Please note that you should never self-prescribe TCM ingredients. A TCM ingredient is almost never eaten on its own but as part of a formula containing several ingredients that act together. Please consult a professional TCM practitioner, they will be best able to guide you.
Preparation: Collect the plant, remove impurities and dry
Main actions according to TCM*: Invigorates Blood and removes Blood Stagnation. Clear Toxic-Heat, cools the Blood and relieves pain. Drains Damp-Heat. Dispels Wind-Damp and relaxes the muscle and sinews.
Primary conditions or symptoms for which Tou Gu Cao may be prescribed by TCM doctors*: Trauma Bruising Swellings Inflammation Sores Burns Carbuncles Acute jaundice Hepatitis Arthritis Arthralgia Muscle contracture Bone contracture Beriberi Tinea
Contraindications*: Should not be used during pregnancy.
Source date: 1742 AD
Number of ingredients: 12 herbs
Formula key actions: Invigorates the Blood. Disperses swelling. Dispels Wind, Dampness and Cold. Removes Stagnation and relieves pain.
Tou Gu Cao is a deputy ingredient in Hai Tong Pi Tang. This means it helps the king ingredient(s) treat the main pattern or it serves to treat a coexisting pattern.
In Hai Tong Pi Tang, Tou Gu Cao unblocks the Channels, invigorates the collaterals, dispel Dampness, and relieves pain.
Erythrinae bark, Garden Balsam, Clematis root, Angelica root, Saposhnikovia root and Sichuan pepper shares similar functions.
In Traditional Chinese Medicine (TCM), Tou Gu Cao belongs to the 'Herbs that dispel Wind and Dampness' category. These herbs typically help treat what's called 'bi pain' (i.e. painful obstruction) in TCM. This roughly corresponds to arthritic and rheumatic conditions with pain, stiffness and numbness of the bones, joints and muscles.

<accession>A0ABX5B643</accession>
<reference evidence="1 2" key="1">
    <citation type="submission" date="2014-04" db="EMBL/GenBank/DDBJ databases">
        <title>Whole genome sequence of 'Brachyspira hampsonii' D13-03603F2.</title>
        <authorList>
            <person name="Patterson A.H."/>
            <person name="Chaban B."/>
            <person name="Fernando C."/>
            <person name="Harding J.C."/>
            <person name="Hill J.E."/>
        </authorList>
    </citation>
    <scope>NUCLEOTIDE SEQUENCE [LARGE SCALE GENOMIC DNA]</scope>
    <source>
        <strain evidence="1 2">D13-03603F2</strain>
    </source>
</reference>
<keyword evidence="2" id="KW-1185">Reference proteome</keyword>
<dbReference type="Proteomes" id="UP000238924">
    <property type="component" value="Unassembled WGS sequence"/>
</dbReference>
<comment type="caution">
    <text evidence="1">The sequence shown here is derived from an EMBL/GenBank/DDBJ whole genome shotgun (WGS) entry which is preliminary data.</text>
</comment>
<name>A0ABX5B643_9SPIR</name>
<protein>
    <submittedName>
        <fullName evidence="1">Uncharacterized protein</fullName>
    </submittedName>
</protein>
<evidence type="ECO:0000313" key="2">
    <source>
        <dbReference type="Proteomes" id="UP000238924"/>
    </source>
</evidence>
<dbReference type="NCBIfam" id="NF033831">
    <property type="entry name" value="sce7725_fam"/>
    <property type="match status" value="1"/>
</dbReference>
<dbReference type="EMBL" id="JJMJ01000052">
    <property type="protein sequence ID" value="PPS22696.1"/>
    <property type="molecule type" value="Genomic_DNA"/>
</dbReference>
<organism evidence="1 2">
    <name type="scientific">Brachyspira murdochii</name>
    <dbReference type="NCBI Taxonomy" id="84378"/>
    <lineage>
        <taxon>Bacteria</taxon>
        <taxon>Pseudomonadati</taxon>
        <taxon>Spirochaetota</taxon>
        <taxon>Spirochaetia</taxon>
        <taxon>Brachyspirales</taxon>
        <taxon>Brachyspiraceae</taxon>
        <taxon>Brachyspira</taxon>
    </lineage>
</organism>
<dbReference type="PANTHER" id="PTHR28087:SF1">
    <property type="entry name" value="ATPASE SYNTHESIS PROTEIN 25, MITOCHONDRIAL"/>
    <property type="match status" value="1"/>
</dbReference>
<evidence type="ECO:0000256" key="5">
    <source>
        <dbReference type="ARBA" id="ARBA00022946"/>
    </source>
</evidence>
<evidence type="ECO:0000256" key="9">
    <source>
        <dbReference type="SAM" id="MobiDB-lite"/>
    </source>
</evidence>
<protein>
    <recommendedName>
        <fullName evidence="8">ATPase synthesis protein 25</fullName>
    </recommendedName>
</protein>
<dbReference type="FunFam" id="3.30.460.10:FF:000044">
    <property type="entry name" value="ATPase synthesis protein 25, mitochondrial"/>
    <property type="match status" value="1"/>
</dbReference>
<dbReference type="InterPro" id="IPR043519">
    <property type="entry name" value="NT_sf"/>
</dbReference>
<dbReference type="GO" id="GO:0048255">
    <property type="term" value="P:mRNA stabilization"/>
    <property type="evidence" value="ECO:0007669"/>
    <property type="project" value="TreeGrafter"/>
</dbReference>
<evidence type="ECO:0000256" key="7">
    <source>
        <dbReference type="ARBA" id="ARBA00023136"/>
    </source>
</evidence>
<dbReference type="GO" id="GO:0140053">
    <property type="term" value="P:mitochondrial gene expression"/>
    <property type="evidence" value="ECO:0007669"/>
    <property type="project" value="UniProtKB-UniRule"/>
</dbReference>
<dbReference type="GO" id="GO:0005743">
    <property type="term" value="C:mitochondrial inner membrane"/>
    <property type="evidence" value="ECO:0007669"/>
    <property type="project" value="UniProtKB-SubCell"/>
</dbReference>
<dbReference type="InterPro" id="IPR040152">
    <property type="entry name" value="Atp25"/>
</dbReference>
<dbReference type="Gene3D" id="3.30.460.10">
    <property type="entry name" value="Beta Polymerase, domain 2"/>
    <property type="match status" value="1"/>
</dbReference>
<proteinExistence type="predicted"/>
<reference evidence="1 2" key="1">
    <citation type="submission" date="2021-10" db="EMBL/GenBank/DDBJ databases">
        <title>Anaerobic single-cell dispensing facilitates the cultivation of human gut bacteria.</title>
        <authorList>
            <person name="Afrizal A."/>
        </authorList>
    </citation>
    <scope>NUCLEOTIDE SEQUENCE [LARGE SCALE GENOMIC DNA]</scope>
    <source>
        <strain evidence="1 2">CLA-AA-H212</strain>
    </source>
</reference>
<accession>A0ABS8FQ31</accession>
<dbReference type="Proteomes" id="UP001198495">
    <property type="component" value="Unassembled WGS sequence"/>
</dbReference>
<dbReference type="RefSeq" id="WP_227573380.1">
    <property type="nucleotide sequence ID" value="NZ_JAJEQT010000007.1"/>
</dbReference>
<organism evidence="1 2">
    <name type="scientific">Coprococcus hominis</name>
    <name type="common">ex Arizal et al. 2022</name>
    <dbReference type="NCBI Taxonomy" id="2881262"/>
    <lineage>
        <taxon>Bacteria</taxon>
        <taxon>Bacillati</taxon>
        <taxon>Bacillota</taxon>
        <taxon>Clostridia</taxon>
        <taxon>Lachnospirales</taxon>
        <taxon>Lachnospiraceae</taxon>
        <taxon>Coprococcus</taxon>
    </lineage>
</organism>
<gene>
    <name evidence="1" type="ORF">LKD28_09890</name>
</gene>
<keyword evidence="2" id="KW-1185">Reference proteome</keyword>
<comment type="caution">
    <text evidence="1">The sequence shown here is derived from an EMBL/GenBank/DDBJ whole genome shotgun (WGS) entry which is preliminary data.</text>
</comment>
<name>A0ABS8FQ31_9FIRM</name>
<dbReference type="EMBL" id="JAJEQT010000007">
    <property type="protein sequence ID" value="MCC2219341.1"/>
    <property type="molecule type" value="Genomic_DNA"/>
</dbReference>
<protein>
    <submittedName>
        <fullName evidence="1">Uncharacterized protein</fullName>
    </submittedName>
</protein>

Furthermore Tou Gu Cao is Cool in nature. This means that Tou Gu Cao tends to help people who have too much 'Heat' in their body, although with less effect than a plant that would be Cold in nature. Balance between Yin and Yang is a key health concept in TCM. Those who have too much Heat in their body are said to either have a Yang Excess (because Yang is Hot in nature) or a Yin deficiency (Yin is Cold in Nature). Depending on your condition Tou Gu Cao can help restore a harmonious balance between Yin and Yang.
Tou Gu Cao also tastes Bitter and Pungent. The so-called 'Five Phases' theory in Chinese Medicine states that the taste of TCM ingredients is a key determinant of their action in the body. Bitter ingredients like Tou Gu Cao tends to have a cleansing action on the body by clearing Heat, drying Dampness and promoting elimination via urination or bowel movements. On the other hand Pungent ingredients tend to promote the circulations of Qi and Body Fluids. That's why for instance someone tends to sweat a lot when they eat spicy/pungent food.
The tastes of ingredients in TCM also determine what Organs and Meridians they target. As such Tou Gu Cao is thought to target the Spleen, the Kidney and the Liver. In TCM the Spleen assists with digestion, Blood coagulation and Fluids metabolism in the body. The Kidneys do not only regulate the urinary system but also play a key role in the reproductive system and the growth and aging process of the body. The Liver is often referred as the body's "general" because it is in charge of regulating the movements of Qi and the Body Fluids. It also takes a leading role in balancing our emotions.